Dyspraxia is a form of neurodevelopmental disorder that affects up to ten per cent of the population and up to two per cent severely. Males are four times more likely to be affected than females and dyspraxia can also run in families.
Individuals with dyspraxia experience difficulty with movement coordination and organisation, possibly due to the immature development of neurones in the brain. Alongside these symptoms there also may be problems with language, perception and thought. Because of the very nature of the condition it was often known as Clumsy Child Syndrome.
The cause of dyspraxia is generally not known but is thought to be caused by the motor neurones within the brain not developing properly. The motor neurones are nerves cells that relay signals from the brain to the muscles, therefore controlling movement. If the neurones fail to form proper connections they will be less effective at transmitting electrical signals from the brain to the muscles, resulting in a delayed or clumsy-like response. If the electrical signal from the brain does not reach the muscles at all, this seems to result as a lack of response to a task. Dyspraxia is usually managed via behavioural approaches aimed at improving physical coordination, such as physiotherapy or occupational therapy, although nutritional intervention can improve symptoms.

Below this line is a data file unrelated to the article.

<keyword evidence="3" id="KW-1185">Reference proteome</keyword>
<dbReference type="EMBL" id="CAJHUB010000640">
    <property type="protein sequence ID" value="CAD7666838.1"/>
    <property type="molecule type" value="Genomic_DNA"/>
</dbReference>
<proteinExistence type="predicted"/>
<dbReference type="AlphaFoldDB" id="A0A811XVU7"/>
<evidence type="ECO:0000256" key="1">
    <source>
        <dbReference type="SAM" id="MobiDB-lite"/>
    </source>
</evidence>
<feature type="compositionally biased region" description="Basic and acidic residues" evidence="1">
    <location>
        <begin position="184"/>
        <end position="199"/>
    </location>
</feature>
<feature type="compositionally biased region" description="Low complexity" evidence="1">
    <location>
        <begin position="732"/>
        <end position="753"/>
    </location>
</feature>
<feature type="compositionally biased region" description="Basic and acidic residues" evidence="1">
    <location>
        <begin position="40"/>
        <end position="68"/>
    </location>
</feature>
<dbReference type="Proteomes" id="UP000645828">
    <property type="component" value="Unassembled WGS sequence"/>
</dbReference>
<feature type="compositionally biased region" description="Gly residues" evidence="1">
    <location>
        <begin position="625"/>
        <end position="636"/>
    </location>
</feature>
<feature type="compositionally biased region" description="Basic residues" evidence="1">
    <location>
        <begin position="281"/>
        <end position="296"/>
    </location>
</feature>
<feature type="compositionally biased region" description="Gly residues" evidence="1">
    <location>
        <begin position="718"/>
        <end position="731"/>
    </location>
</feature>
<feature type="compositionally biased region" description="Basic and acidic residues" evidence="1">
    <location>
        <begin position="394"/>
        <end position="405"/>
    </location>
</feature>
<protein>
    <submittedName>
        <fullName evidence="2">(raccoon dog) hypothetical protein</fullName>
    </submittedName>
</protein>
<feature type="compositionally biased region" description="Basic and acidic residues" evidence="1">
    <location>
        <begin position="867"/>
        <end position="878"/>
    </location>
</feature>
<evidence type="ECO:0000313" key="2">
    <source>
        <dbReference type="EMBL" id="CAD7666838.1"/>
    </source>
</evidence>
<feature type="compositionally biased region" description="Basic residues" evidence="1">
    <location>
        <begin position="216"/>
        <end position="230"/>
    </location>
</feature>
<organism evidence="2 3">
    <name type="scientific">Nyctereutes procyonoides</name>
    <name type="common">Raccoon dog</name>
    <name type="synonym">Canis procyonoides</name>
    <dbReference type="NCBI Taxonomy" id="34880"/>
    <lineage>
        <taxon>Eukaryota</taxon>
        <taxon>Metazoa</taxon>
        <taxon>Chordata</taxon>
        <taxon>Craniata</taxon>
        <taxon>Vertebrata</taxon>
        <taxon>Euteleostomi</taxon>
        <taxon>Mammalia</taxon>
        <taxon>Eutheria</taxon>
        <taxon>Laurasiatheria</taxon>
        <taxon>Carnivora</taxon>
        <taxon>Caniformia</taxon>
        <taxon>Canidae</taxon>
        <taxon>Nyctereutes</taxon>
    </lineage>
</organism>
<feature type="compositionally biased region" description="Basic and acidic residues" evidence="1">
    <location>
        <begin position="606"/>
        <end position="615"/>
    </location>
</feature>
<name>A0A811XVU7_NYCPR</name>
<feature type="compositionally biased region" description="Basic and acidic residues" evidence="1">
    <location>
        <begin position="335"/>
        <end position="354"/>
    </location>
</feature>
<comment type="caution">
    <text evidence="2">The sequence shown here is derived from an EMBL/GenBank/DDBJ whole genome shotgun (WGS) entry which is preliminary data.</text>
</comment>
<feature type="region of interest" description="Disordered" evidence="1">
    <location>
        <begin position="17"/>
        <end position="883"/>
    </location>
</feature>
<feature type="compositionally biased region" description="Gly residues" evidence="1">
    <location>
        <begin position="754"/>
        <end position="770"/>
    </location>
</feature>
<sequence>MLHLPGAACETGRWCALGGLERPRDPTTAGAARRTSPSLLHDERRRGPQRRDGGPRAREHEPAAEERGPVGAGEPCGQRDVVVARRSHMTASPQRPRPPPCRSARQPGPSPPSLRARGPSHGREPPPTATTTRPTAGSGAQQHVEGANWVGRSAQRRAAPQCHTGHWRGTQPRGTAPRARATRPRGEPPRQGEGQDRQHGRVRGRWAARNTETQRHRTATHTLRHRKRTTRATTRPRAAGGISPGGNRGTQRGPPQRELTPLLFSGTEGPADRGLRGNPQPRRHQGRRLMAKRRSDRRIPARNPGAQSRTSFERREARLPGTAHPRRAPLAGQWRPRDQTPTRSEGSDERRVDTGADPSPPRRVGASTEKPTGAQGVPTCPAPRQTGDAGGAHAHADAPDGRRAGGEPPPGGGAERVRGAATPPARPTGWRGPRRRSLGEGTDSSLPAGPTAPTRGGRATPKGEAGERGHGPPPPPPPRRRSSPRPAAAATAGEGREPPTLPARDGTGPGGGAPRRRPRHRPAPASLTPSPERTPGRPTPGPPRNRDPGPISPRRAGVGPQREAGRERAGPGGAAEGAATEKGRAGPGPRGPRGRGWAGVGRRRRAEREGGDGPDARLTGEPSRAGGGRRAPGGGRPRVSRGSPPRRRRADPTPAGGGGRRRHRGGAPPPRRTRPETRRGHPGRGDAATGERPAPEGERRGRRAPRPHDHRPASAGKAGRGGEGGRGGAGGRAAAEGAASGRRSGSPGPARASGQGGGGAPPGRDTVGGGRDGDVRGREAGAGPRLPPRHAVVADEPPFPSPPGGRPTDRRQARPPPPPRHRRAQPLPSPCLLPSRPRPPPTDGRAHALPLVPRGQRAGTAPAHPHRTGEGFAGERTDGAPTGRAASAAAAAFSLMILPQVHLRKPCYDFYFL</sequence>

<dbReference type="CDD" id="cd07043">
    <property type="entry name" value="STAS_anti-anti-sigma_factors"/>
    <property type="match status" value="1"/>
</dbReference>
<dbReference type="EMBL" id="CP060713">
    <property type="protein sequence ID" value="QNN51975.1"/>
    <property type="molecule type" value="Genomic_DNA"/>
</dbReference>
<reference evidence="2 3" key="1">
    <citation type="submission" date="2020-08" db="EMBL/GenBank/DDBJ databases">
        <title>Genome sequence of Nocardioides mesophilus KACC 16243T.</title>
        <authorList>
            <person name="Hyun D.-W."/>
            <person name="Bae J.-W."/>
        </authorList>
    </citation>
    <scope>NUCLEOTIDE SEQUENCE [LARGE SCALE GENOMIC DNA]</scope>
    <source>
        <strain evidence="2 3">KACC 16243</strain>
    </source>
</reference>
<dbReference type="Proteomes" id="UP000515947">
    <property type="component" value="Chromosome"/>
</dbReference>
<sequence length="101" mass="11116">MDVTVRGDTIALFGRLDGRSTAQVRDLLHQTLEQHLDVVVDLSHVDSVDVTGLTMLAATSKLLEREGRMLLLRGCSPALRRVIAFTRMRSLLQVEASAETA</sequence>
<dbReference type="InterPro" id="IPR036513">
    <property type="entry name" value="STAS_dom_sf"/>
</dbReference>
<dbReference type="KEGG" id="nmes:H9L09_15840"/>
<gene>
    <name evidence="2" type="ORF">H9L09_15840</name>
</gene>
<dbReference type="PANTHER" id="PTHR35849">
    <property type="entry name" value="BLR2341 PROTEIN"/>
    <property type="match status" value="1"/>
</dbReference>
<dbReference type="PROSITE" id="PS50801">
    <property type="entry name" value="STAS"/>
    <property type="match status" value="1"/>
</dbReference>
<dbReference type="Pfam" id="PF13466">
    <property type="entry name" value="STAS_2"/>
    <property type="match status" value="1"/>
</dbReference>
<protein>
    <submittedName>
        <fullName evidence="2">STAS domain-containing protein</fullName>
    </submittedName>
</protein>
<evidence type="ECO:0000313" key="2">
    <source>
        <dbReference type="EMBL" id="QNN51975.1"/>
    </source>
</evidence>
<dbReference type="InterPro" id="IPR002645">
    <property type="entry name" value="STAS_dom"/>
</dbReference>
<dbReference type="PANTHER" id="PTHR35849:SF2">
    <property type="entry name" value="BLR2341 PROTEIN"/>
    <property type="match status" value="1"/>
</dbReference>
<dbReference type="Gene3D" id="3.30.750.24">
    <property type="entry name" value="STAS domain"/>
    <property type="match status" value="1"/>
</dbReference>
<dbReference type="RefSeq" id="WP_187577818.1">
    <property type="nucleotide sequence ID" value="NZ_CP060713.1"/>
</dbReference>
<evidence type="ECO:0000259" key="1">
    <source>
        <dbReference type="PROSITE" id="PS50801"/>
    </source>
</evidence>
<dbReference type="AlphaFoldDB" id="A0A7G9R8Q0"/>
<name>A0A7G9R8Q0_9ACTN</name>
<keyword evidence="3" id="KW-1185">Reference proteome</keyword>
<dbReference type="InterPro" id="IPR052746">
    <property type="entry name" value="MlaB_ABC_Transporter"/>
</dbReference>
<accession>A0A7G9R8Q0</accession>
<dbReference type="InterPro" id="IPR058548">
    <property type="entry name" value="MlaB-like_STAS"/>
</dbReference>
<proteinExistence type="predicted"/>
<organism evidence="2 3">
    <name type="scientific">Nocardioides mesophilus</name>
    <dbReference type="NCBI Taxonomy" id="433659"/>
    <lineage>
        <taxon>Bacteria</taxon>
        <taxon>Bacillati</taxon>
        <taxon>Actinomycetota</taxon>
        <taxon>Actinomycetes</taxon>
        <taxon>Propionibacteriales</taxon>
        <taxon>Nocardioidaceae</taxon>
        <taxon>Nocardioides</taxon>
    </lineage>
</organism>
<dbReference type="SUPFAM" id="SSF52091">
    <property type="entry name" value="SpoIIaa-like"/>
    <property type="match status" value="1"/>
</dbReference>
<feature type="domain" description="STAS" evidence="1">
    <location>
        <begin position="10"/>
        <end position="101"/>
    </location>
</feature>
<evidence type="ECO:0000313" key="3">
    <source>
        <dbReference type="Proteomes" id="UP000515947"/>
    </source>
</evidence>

The comorbidity between dyslexia and the group of neurodevelopmental disorders that include ADHD, dyspraxia and autism, indicates that there is a significant likelihood of problems in the metabolism of long-chain fatty acids in dyspraxia.
Children with neurodevelopmental disorders often have lower levels of long-chain fatty acids than other children, possibly because of an inability to convert what are known as short-chain essential fatty acids to long-chain fatty acids, which play a functional and structural role in the brain. Long-chain fatty acids such as EPA play a crucial role in learning, memory and behaviour – either through direct effects on brain processes, or due to indirect effects on the expression of genes in the brain. Direct suppplementation with EPA can result in improvements in overall health, cognition, motor function and social interactions.
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Richardson AJ. (2004) Clinical trials of fatty acid treatment in ADHD, dyslexia, dyspraxia and the autistic spectrum. Prostaglandins Leukotrienes and Essential Fatty Acids 70:383-90.
Richardson AJ, Ross MA. (2000) Fatty acid metabolism in neurodevelopmental disorder: a new perspective on associations between attention-deficit/hyperactivity disorder, dyslexia, dyspraxia and the autistic spectrum. Prostaglandins Leukotrienes and Essential Fatty Acids 63:1-9.